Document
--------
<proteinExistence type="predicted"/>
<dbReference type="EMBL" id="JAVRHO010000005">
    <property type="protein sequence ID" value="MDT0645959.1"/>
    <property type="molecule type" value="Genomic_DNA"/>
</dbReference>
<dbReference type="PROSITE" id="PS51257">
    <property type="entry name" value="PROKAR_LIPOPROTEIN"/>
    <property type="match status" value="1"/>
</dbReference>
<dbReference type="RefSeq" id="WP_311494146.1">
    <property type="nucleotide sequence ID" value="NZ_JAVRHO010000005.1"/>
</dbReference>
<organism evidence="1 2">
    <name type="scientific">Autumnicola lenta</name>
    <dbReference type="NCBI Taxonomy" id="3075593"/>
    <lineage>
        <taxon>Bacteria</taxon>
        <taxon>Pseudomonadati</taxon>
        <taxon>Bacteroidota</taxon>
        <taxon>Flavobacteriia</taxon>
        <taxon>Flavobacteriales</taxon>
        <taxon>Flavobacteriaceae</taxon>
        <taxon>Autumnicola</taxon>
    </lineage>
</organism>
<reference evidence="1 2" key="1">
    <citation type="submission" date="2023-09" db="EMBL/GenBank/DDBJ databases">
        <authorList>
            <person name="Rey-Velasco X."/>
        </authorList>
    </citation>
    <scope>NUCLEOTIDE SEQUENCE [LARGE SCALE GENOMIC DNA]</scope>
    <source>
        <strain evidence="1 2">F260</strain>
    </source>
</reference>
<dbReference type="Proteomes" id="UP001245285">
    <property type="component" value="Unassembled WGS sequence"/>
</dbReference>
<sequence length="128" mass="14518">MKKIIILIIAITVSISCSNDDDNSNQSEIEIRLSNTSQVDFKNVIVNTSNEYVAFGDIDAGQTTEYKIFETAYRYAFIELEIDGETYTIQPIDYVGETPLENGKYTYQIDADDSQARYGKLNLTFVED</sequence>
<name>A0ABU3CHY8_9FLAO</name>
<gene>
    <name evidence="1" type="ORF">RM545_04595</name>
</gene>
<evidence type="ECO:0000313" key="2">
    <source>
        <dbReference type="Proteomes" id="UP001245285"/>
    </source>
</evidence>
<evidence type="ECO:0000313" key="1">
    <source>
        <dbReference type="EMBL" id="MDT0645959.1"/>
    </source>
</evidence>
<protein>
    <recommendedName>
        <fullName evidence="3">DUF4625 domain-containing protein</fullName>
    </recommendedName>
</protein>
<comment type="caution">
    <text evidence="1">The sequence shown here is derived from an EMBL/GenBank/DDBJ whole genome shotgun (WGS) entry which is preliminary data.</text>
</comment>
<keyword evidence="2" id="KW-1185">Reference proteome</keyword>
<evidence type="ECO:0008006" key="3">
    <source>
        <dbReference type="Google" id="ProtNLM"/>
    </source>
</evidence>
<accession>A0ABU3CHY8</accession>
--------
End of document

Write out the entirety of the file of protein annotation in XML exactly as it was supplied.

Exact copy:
<proteinExistence type="predicted"/>
<dbReference type="EMBL" id="JAVRHO010000005">
    <property type="protein sequence ID" value="MDT0645959.1"/>
    <property type="molecule type" value="Genomic_DNA"/>
</dbReference>
<dbReference type="PROSITE" id="PS51257">
    <property type="entry name" value="PROKAR_LIPOPROTEIN"/>
    <property type="match status" value="1"/>
</dbReference>
<dbReference type="RefSeq" id="WP_311494146.1">
    <property type="nucleotide sequence ID" value="NZ_JAVRHO010000005.1"/>
</dbReference>
<organism evidence="1 2">
    <name type="scientific">Autumnicola lenta</name>
    <dbReference type="NCBI Taxonomy" id="3075593"/>
    <lineage>
        <taxon>Bacteria</taxon>
        <taxon>Pseudomonadati</taxon>
        <taxon>Bacteroidota</taxon>
        <taxon>Flavobacteriia</taxon>
        <taxon>Flavobacteriales</taxon>
        <taxon>Flavobacteriaceae</taxon>
        <taxon>Autumnicola</taxon>
    </lineage>
</organism>
<reference evidence="1 2" key="1">
    <citation type="submission" date="2023-09" db="EMBL/GenBank/DDBJ databases">
        <authorList>
            <person name="Rey-Velasco X."/>
        </authorList>
    </citation>
    <scope>NUCLEOTIDE SEQUENCE [LARGE SCALE GENOMIC DNA]</scope>
    <source>
        <strain evidence="1 2">F260</strain>
    </source>
</reference>
<dbReference type="Proteomes" id="UP001245285">
    <property type="component" value="Unassembled WGS sequence"/>
</dbReference>
<sequence length="128" mass="14518">MKKIIILIIAITVSISCSNDDDNSNQSEIEIRLSNTSQVDFKNVIVNTSNEYVAFGDIDAGQTTEYKIFETAYRYAFIELEIDGETYTIQPIDYVGETPLENGKYTYQIDADDSQARYGKLNLTFVED</sequence>
<name>A0ABU3CHY8_9FLAO</name>
<gene>
    <name evidence="1" type="ORF">RM545_04595</name>
</gene>
<evidence type="ECO:0000313" key="2">
    <source>
        <dbReference type="Proteomes" id="UP001245285"/>
    </source>
</evidence>
<evidence type="ECO:0000313" key="1">
    <source>
        <dbReference type="EMBL" id="MDT0645959.1"/>
    </source>
</evidence>
<protein>
    <recommendedName>
        <fullName evidence="3">DUF4625 domain-containing protein</fullName>
    </recommendedName>
</protein>
<comment type="caution">
    <text evidence="1">The sequence shown here is derived from an EMBL/GenBank/DDBJ whole genome shotgun (WGS) entry which is preliminary data.</text>
</comment>
<keyword evidence="2" id="KW-1185">Reference proteome</keyword>
<evidence type="ECO:0008006" key="3">
    <source>
        <dbReference type="Google" id="ProtNLM"/>
    </source>
</evidence>
<accession>A0ABU3CHY8</accession>